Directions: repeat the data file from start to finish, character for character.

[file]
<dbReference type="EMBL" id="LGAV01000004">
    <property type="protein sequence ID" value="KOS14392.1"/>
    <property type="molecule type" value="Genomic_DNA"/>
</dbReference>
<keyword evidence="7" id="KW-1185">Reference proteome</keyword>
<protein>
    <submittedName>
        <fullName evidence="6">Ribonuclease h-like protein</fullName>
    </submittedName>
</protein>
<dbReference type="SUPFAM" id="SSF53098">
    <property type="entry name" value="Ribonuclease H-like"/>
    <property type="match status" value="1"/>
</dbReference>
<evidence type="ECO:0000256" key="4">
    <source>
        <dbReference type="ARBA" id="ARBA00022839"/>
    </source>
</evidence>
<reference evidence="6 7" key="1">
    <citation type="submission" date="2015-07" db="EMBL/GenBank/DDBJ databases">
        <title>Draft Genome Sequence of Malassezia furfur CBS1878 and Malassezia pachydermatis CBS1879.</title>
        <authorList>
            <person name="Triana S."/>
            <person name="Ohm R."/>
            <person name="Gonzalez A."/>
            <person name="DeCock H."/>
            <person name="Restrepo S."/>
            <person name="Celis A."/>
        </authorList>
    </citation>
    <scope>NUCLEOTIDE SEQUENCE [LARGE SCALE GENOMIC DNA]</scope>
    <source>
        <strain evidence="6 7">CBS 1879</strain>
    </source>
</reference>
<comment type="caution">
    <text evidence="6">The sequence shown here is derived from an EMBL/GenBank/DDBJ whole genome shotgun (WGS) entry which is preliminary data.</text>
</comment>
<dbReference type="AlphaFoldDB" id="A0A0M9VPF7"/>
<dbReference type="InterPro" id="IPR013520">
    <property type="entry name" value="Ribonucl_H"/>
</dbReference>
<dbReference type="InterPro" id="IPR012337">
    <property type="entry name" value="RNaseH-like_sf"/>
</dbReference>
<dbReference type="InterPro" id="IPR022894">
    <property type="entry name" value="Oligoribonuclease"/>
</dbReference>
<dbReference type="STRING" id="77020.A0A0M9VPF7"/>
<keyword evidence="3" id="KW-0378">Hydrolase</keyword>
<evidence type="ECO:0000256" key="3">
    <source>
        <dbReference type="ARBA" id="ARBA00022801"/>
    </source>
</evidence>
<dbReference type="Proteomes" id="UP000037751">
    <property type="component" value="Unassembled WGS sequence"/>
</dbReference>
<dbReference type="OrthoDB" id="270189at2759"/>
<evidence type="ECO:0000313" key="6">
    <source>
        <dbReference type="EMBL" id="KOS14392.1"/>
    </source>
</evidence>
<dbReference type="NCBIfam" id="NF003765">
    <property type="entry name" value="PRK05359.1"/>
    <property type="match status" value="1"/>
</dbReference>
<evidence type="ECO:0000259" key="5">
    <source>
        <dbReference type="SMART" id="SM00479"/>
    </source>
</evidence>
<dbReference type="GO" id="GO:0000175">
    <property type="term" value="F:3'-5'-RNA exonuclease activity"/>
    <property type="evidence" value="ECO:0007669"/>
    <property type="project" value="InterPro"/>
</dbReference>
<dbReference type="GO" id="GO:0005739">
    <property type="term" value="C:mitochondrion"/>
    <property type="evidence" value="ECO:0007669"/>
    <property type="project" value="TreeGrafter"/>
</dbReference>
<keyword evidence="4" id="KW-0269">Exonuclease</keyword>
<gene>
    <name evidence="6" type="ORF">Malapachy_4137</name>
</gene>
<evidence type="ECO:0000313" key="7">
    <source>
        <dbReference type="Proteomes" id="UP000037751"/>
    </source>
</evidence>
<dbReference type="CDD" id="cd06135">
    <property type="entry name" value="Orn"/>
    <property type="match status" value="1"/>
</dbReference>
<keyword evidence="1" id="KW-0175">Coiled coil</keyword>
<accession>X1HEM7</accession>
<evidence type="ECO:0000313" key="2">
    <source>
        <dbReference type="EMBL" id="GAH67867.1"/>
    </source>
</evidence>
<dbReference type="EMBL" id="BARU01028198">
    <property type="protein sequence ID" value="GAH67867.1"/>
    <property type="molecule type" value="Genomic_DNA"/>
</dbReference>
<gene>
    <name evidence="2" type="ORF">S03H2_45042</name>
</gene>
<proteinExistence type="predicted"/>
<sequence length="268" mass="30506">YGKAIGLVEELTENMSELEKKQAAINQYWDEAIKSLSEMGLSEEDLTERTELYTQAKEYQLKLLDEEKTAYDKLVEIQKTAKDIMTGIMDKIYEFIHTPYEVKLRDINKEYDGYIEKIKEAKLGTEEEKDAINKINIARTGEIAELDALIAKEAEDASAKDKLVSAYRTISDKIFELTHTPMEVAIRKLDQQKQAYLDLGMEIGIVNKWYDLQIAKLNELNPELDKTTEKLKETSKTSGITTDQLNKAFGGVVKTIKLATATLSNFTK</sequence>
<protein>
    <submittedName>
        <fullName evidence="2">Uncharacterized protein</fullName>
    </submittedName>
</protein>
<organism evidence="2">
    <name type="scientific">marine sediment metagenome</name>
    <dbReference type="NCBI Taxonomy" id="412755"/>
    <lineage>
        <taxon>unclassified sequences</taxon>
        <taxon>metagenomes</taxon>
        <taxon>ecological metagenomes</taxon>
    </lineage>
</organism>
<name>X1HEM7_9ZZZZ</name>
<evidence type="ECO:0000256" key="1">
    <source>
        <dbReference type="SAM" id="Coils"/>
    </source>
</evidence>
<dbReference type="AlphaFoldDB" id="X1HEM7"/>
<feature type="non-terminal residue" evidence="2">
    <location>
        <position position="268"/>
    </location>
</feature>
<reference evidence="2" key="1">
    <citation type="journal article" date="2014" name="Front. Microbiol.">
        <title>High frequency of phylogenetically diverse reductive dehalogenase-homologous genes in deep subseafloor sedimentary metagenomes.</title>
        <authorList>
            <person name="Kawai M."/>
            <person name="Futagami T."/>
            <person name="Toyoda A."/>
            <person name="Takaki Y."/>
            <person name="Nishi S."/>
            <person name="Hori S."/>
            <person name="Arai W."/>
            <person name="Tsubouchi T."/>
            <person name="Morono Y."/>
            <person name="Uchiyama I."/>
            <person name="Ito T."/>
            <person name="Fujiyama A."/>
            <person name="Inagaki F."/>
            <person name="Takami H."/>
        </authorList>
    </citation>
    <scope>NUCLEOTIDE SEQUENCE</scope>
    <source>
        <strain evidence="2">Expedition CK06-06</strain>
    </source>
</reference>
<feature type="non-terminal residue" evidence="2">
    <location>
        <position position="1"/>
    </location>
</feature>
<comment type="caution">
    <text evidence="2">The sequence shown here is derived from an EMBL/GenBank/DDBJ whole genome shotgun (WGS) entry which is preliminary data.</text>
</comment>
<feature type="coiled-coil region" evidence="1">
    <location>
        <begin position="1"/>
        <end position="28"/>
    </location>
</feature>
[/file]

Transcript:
<dbReference type="EMBL" id="LGAV01000004">
    <property type="protein sequence ID" value="KOS14392.1"/>
    <property type="molecule type" value="Genomic_DNA"/>
</dbReference>
<keyword evidence="7" id="KW-1185">Reference proteome</keyword>
<protein>
    <submittedName>
        <fullName evidence="6">Ribonuclease h-like protein</fullName>
    </submittedName>
</protein>
<dbReference type="SUPFAM" id="SSF53098">
    <property type="entry name" value="Ribonuclease H-like"/>
    <property type="match status" value="1"/>
</dbReference>
<evidence type="ECO:0000256" key="4">
    <source>
        <dbReference type="ARBA" id="ARBA00022839"/>
    </source>
</evidence>
<reference evidence="6 7" key="1">
    <citation type="submission" date="2015-07" db="EMBL/GenBank/DDBJ databases">
        <title>Draft Genome Sequence of Malassezia furfur CBS1878 and Malassezia pachydermatis CBS1879.</title>
        <authorList>
            <person name="Triana S."/>
            <person name="Ohm R."/>
            <person name="Gonzalez A."/>
            <person name="DeCock H."/>
            <person name="Restrepo S."/>
            <person name="Celis A."/>
        </authorList>
    </citation>
    <scope>NUCLEOTIDE SEQUENCE [LARGE SCALE GENOMIC DNA]</scope>
    <source>
        <strain evidence="6 7">CBS 1879</strain>
    </source>
</reference>
<comment type="caution">
    <text evidence="6">The sequence shown here is derived from an EMBL/GenBank/DDBJ whole genome shotgun (WGS) entry which is preliminary data.</text>
</comment>
<dbReference type="AlphaFoldDB" id="A0A0M9VPF7"/>
<dbReference type="InterPro" id="IPR013520">
    <property type="entry name" value="Ribonucl_H"/>
</dbReference>
<dbReference type="InterPro" id="IPR012337">
    <property type="entry name" value="RNaseH-like_sf"/>
</dbReference>
<dbReference type="InterPro" id="IPR022894">
    <property type="entry name" value="Oligoribonuclease"/>
</dbReference>
<dbReference type="STRING" id="77020.A0A0M9VPF7"/>
<keyword evidence="3" id="KW-0378">Hydrolase</keyword>
<evidence type="ECO:0000256" key="3">
    <source>
        <dbReference type="ARBA" id="ARBA00022801"/>
    </source>
</evidence>
<dbReference type="Proteomes" id="UP000037751">
    <property type="component" value="Unassembled WGS sequence"/>
</dbReference>
<dbReference type="OrthoDB" id="270189at2759"/>
<evidence type="ECO:0000313" key="6">
    <source>
        <dbReference type="EMBL" id="KOS14392.1"/>
    </source>
</evidence>
<dbReference type="NCBIfam" id="NF003765">
    <property type="entry name" value="PRK05359.1"/>
    <property type="match status" value="1"/>
</dbReference>
<evidence type="ECO:0000259" key="5">
    <source>
        <dbReference type="SMART" id="SM00479"/>
    </source>
</evidence>
<dbReference type="GO" id="GO:0000175">
    <property type="term" value="F:3'-5'-RNA exonuclease activity"/>
    <property type="evidence" value="ECO:0007669"/>
    <property type="project" value="InterPro"/>
</dbReference>
<dbReference type="GO" id="GO:0005739">
    <property type="term" value="C:mitochondrion"/>
    <property type="evidence" value="ECO:0007669"/>
    <property type="project" value="TreeGrafter"/>
</dbReference>
<keyword evidence="4" id="KW-0269">Exonuclease</keyword>
<gene>
    <name evidence="6" type="ORF">Malapachy_4137</name>
</gene>
<evidence type="ECO:0000313" key="7">
    <source>
        <dbReference type="Proteomes" id="UP000037751"/>
    </source>
</evidence>
<dbReference type="CDD" id="cd06135">
    <property type="entry name" value="Orn"/>
    <property type="match status" value="1"/>
</dbReference>
<keyword evidence="1" id="KW-0175">Coiled coil</keyword>
<accession>X1HEM7</accession>
<evidence type="ECO:0000313" key="2">
    <source>
        <dbReference type="EMBL" id="GAH67867.1"/>
    </source>
</evidence>
<dbReference type="EMBL" id="BARU01028198">
    <property type="protein sequence ID" value="GAH67867.1"/>
    <property type="molecule type" value="Genomic_DNA"/>
</dbReference>
<gene>
    <name evidence="2" type="ORF">S03H2_45042</name>
</gene>
<proteinExistence type="predicted"/>
<sequence length="268" mass="30506">YGKAIGLVEELTENMSELEKKQAAINQYWDEAIKSLSEMGLSEEDLTERTELYTQAKEYQLKLLDEEKTAYDKLVEIQKTAKDIMTGIMDKIYEFIHTPYEVKLRDINKEYDGYIEKIKEAKLGTEEEKDAINKINIARTGEIAELDALIAKEAEDASAKDKLVSAYRTISDKIFELTHTPMEVAIRKLDQQKQAYLDLGMEIGIVNKWYDLQIAKLNELNPELDKTTEKLKETSKTSGITTDQLNKAFGGVVKTIKLATATLSNFTK</sequence>
<protein>
    <submittedName>
        <fullName evidence="2">Uncharacterized protein</fullName>
    </submittedName>
</protein>
<organism evidence="2">
    <name type="scientific">marine sediment metagenome</name>
    <dbReference type="NCBI Taxonomy" id="412755"/>
    <lineage>
        <taxon>unclassified sequences</taxon>
        <taxon>metagenomes</taxon>
        <taxon>ecological metagenomes</taxon>
    </lineage>
</organism>
<name>X1HEM7_9ZZZZ</name>
<evidence type="ECO:0000256" key="1">
    <source>
        <dbReference type="SAM" id="Coils"/>
    </source>
</evidence>
<dbReference type="AlphaFoldDB" id="X1HEM7"/>
<feature type="non-terminal residue" evidence="2">
    <location>
        <position position="268"/>
    </location>
</feature>
<reference evidence="2" key="1">
    <citation type="journal article" date="2014" name="Front. Microbiol.">
        <title>High frequency of phylogenetically diverse reductive dehalogenase-homologous genes in deep subseafloor sedimentary metagenomes.</title>
        <authorList>
            <person name="Kawai M."/>
            <person name="Futagami T."/>
            <person name="Toyoda A."/>
            <person name="Takaki Y."/>
            <person name="Nishi S."/>
            <person name="Hori S."/>
            <person name="Arai W."/>
            <person name="Tsubouchi T."/>
            <person name="Morono Y."/>
            <person name="Uchiyama I."/>
            <person name="Ito T."/>
            <person name="Fujiyama A."/>
            <person name="Inagaki F."/>
            <person name="Takami H."/>
        </authorList>
    </citation>
    <scope>NUCLEOTIDE SEQUENCE</scope>
    <source>
        <strain evidence="2">Expedition CK06-06</strain>
    </source>
</reference>
<feature type="non-terminal residue" evidence="2">
    <location>
        <position position="1"/>
    </location>
</feature>
<comment type="caution">
    <text evidence="2">The sequence shown here is derived from an EMBL/GenBank/DDBJ whole genome shotgun (WGS) entry which is preliminary data.</text>
</comment>
<feature type="coiled-coil region" evidence="1">
    <location>
        <begin position="1"/>
        <end position="28"/>
    </location>
</feature>